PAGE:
The workshop is a part of GTMAP activities of the thematic semester on Control (Spring 2018).
This is a half day workhop on a panorama of mathematical questions in Dynamics and Control, presented by some people in the school of Mathematics and Physics.
22:30 Howie Weiss on "Collateral sensitivity of antibioticresistant microbes: Modeling insights informing invitro studies"
2:303 Predrag Cvitanovic on "A spatiotemporal theory of turbulence : computational approaches"
33:30 Luca Dieci on "Periodic orbits of planar discontinuous systems under discretization"
3:30 4 BREAK
44:30 Federico Bonetto on "Nash Equilibria in Decentralized Economies with Fiat Money"
4:305 Haomin Zhou on "A Brief Introduction to Optimal Transport on Finite Graphs"
Prof. Howie Weiss (GT Math, Emory Biology and Public Health)
Title: Collateral sensitivity of antibioticresistant microbes: Modeling insights informing invitro studies
Abstract: Antibiotics have greatly reduced the morbidity and mortality due to infectious diseases. Antibiotic resistance constitutes a significant threat to human health. One strategy to help combat resistance is to find novel ways to use existing drugs, even those that display high rates of resistance. For some species, pairs of antibiotics have been identified for which evolution of resistance to drug A increases sensitivity to drug B and visa versa. These research groups have proposed cycling such pairs to treat infections, and similar treatment strategies are being investigated to treat various cancer forms as well.
While an exciting treatment prospect, no cycling experiments have yet been performed with consideration of pharmacokinetics (PK) and pharmacodynamics (PD). To test the plausibility of this scheme and search for ways to optimize it, we create a mathematical model with explicit PKPD considerations. We study several possible treatment protocols using pairs of collaterally sensitive antibiotics, and investigate the speed of ascent of multiply resistant mutants.
Prof. Predrag Cvitanovic (GT Physics)
Title: A spatiotemporal theory of turbulence : computational approaches
Abstract: The recurrent flows observed in moderate Reynolds number turbulence are shaped by close passes to unstable invariant solutions of NavierStokes equations. While in recent years many such solutions been computed, so far all have been confined to small computational domains.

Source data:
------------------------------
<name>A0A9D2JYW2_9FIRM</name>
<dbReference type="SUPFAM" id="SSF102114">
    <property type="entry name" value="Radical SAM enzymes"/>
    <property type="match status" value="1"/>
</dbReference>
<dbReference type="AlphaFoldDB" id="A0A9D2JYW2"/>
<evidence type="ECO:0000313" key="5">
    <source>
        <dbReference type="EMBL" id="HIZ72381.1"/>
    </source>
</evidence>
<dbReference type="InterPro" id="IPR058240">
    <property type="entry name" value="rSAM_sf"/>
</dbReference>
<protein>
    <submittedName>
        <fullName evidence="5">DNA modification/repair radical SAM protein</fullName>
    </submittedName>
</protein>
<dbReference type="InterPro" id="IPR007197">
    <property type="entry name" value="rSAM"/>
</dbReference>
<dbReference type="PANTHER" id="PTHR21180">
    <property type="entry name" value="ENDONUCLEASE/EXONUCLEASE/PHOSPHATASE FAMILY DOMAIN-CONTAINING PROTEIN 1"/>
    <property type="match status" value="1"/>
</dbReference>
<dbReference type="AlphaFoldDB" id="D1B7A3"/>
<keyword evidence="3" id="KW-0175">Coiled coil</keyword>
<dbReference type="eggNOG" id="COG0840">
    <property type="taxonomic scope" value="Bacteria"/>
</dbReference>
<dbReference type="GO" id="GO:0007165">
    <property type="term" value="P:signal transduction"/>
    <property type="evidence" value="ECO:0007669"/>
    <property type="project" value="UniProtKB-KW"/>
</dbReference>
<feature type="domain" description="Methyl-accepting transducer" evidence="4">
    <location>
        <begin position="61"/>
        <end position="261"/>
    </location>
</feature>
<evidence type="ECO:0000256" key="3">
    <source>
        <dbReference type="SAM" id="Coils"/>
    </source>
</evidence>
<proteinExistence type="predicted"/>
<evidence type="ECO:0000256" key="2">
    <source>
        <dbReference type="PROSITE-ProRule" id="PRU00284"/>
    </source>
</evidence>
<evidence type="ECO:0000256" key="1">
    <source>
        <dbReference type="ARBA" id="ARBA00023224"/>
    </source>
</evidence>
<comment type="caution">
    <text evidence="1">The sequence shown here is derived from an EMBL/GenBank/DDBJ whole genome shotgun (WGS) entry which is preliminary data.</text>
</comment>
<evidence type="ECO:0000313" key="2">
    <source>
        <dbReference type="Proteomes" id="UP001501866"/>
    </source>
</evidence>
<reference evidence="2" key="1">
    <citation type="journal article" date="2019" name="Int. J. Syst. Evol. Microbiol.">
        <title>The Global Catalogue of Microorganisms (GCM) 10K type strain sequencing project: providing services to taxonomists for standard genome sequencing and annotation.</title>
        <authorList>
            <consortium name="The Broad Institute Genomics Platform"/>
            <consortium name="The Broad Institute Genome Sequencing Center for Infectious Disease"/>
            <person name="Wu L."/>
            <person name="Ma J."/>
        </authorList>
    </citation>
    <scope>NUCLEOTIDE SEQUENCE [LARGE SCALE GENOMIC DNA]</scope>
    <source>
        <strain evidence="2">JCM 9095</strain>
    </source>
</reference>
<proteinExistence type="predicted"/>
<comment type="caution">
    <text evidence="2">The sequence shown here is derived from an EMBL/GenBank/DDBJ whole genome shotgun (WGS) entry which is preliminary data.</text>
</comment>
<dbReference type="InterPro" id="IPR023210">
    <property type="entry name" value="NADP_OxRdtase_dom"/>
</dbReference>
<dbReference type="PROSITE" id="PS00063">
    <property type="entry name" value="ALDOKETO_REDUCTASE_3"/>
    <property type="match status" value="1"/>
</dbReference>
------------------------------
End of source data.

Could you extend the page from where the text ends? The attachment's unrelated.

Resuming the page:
Pipe, channel and plane flows, however, are flows on infinite spatial domains. If the NavierStokes equations are recast as a spacetime theory, with both space and time taken to infinity, the traditional Direct Numerical Simulation codes have to be abandoned. In this theory there is no time, there is only a repertoire of admissible spatiotemporal patterns. To determine these, radically different kinds of codes will have to be written, with space and time treated on equal footing: some of the possible approaches will be sketched.
Prof. Luca Dieci (GT Math)
Title: Periodic orbits of planar discontinuous systems under discretization
Abstract: We consider a piecewise smooth planar system having an attracting periodic orbit of transversal type. For this, we look at the discrete system resulting from a Euler discretization with fixed stepsize. We show that, in general, the resulting discrete dynamical system does not possess an invariant curve, unlike what happens for smooth problems. Still, we show that the discrete trajectories are forced to remain inside a band, whose width is proportional to the stepsize. We further show that by forcing the numerical solution to step exactly on the discontinuity line, then there is a discrete periodic solution near the one of the original problem. Finally, we consider what happens to the Euler discretization of the regularized system, and give evidence that the discrete solution undergoes a sequence of period doubling bifurcations with respect to the regularization parameter. Joint work with Timo Eirola and Cinzia Elia.
Prof. Federico Bonetto (GT Math)
Title: Nash Equilibria in Decentralized Economies with Fiat Money
Abstract: We study the dynamics of a simple economy made by agents that can exchange goods and fiat money. The model was initially introduced '97 by Kiyotaki and Wright to discuss the origin of fiat money and its relation with commodity money. Notwithstanding its simplicity, the dynamics it generate is rather challenging. I'll try to explain the issues involved and possible solutions.
Prof. Haomin Zhou (GT Math)
Title: A Brief Introduction to Optimal Transport on Finite Graphs
Abstract: Optimal transport theory in continuous space has been extensively studied in
the past few decades. In this talk, I will present similar matters on discrete
spaces. Various recent developments related to free energy,
FokkerPlanck equations, as well as Wasserstein distance on graphs will be discussed,
some of them are rather surprising. This presentation is based on several joint
papers with ShuiNee Chow (Georgia Tech), Wen Huang (USTC), Wuchen Li (UCLA),
Yao Li (U. Mass), Haoyan Zhai (Georgia Tech).
Event Details
Date/Time:

Friday, April 13, 2018  2:00pm to 5:00pm
Location:
Skiles 006